I hope you are all keeping warm and dry! I have a guest post today, so enjoy:
Where to stay for the London Marathon
In less than two months over 30,000 people will embark on one of the greatest and challenging races on the planet, the London Marathon. Raising money for charitable causes and gaining the satisfaction that you’ve completed a 26.2 mile run is all part of the London Marathon. Even if you don’t complete it, the fact that you’ve been a part of such a noteworthy event is an accomplishment in itself.
Runners can spend an entire year or more training for the marathon, it’s a test of fitness, endurance and mentality. We’re sure there is no other feeling quite like it than passing the finishing line and raising awareness for your chosen charity.
After a long slog, trying to complete the marathon in the best time you possibly can (the record time was set by Emmanuel Mutai who completed the race in 2:04:40), you’re sure to be needing some rest, putting those tired feet up and enjoying one of the best sleeps of your life.
So after completing the race where would you rather stay; in a hotel room or a serviced apartment? We’ve taken a look at the pros and cons of both these accommodations to see what would be better for competitors and their family.
All I care about is a bed: Then we would recommend a hotel, especially if you’d prefer to be alone. However, it might be cheaper to rent a serviced apartment on a short-let stay as you will be able to split the cost between each person.
I want to pamper myself after a long sleep: Either type of accommodation can cater for this, but it can be quite costly – budget hotels and serviced accommodation won’t normally have these facilities, but paying that little bit extra will be worth it if you want to rejuvenate and treat yourself to a spa.
I need my own living space: This is a common request; some people just need their own space to breathe and think about their accomplishments. A serviced apartment is ideal for those who want a lounge with satellite TV and comfortable sofas, along with a kitchen and dining area. If you were to book with a hotel you would need to go into the public lounge or dining area, or alternatively order room service – another costly venture.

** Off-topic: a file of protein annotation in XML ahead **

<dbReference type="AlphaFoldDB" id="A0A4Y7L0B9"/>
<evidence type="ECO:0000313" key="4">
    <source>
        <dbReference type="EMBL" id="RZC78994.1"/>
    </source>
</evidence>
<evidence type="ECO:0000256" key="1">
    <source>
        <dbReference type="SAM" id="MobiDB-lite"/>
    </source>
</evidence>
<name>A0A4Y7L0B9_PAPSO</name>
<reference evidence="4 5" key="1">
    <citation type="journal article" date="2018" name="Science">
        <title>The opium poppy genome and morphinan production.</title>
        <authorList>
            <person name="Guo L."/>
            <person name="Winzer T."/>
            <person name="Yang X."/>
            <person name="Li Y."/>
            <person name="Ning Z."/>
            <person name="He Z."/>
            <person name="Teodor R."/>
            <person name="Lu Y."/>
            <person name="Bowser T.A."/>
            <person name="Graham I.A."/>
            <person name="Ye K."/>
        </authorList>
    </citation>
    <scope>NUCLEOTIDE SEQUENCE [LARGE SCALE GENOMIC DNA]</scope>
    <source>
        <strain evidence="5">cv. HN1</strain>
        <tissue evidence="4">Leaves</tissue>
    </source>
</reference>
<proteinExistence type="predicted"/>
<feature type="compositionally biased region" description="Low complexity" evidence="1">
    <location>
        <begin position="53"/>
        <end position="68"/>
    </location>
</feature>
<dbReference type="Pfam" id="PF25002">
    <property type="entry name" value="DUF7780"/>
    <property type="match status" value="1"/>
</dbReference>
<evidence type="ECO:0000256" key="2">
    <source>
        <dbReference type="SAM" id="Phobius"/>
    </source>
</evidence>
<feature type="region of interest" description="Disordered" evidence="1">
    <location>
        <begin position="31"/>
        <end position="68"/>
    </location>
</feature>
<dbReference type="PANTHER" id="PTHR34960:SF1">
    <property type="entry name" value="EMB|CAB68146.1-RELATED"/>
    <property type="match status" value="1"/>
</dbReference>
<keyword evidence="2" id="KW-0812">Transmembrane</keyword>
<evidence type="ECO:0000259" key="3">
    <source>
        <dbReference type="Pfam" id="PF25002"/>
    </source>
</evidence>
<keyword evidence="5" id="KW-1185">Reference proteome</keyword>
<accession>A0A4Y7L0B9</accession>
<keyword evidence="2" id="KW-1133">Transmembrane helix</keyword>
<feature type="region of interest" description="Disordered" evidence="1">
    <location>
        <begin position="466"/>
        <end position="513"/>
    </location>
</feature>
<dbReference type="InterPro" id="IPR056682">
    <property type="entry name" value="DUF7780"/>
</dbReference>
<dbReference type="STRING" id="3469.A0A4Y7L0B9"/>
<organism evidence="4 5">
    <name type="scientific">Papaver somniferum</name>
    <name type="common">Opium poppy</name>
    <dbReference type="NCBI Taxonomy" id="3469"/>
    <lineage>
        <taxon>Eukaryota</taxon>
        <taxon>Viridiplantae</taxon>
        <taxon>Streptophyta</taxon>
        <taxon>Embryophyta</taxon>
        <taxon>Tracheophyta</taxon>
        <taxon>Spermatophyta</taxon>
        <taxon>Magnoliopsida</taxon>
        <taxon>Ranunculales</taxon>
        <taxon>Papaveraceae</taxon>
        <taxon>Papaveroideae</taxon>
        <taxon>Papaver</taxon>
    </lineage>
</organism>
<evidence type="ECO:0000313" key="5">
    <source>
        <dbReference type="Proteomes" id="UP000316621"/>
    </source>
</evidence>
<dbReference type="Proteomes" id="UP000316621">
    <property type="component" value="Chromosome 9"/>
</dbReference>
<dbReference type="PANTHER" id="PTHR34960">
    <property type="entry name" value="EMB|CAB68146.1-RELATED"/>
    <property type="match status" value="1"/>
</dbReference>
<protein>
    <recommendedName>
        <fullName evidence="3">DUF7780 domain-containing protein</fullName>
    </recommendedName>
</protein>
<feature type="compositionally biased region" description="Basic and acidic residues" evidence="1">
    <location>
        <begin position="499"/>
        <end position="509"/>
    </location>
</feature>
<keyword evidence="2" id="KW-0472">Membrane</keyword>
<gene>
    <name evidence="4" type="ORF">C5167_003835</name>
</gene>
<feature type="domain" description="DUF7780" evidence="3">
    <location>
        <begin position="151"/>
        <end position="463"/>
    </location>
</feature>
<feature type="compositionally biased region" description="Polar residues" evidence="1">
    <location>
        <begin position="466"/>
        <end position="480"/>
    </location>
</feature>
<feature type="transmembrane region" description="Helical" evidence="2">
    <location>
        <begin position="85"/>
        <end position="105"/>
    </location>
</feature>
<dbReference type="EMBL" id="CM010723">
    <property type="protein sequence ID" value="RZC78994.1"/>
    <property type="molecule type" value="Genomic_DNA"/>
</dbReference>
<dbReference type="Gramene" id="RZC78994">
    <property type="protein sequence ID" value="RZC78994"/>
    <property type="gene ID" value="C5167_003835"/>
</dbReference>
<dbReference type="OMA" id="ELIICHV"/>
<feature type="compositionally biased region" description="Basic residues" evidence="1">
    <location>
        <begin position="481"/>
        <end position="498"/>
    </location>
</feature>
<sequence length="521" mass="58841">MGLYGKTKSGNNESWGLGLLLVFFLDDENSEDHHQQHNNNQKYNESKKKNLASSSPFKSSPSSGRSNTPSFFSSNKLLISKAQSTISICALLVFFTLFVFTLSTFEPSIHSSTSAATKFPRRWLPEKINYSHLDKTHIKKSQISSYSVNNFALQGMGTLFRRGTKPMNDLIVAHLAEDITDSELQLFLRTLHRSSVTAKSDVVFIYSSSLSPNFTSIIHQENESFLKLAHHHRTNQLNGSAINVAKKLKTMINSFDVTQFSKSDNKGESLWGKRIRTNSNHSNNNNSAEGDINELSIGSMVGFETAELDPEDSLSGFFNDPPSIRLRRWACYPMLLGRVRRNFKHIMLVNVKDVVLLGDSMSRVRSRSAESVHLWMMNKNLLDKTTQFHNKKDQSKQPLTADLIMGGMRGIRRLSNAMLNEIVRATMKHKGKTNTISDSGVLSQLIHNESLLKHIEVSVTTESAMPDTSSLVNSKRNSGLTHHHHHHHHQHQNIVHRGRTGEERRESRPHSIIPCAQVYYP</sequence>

I don’t want to spend too much money: This is a tricky one to advise on, as there are many budgets to cater for. Both a hotel or serviced apartments can provide you with a money-saving alternative, so we would suggest that you do your research and look for places that cater to all of your requirements at a reasonable price. We have noticed that one provider, Refresh Accommodation have a special 15% off offer for an apartment in South Kensington– something that could be ideal for those who don’t want to venture too far from the finishing line.
I want to be with my family and/or friends: Your supporting family and friends can be accommodated in both a hotel or serviced apartment, it all depends how close you want them to be. When booking with a hotel you’ll have your own rooms and will have to establish meeting points and times. However, renting an apartment will allow you to have your own private quarters, but share living areas, cutting out the need to organise meets. It all depends on your preferences and how you act when tired. After all you’ve just completed a 26.2 mile run, it’s understandable if you don’t want to see anyone when you’re tired and run down.
Comparing these pros and cons, it’s not clear what type of accommodation would be best for marathon runners and their supportive family. Everyone is unique, which makes each requirement special. However, we do hope that this article has helped you decide what is best for you. Good luck with the marathon and here’s an early congratulations.
This post made me think about my own marathon experience. The Stockholm marathon was on Saturday, so we flew up there on Friday night, and had a hotel there for a few days (I think we came home on the Tuesday) as we wanted to see the city. On reflection an apartment would have been better as on the Sunday I was so stiff and could barely move- all I wanted to do was lay on the bed (hard to find a comfy position!) but we had to go out to get food etc. We did manage a hobble around the city on the Sunday, but not for very long. I remember going sideways down the underground stairs, one at a time, and wishing I had worn my marathon t-shirt so the people knew why I was having such trouble! When we did the 20 mile training run (on my 30th birthday!) we had a self catering cottage which was ideal.
If you do races, do you prefer local ones or ones further afield? And what sort of accommodation do you look for?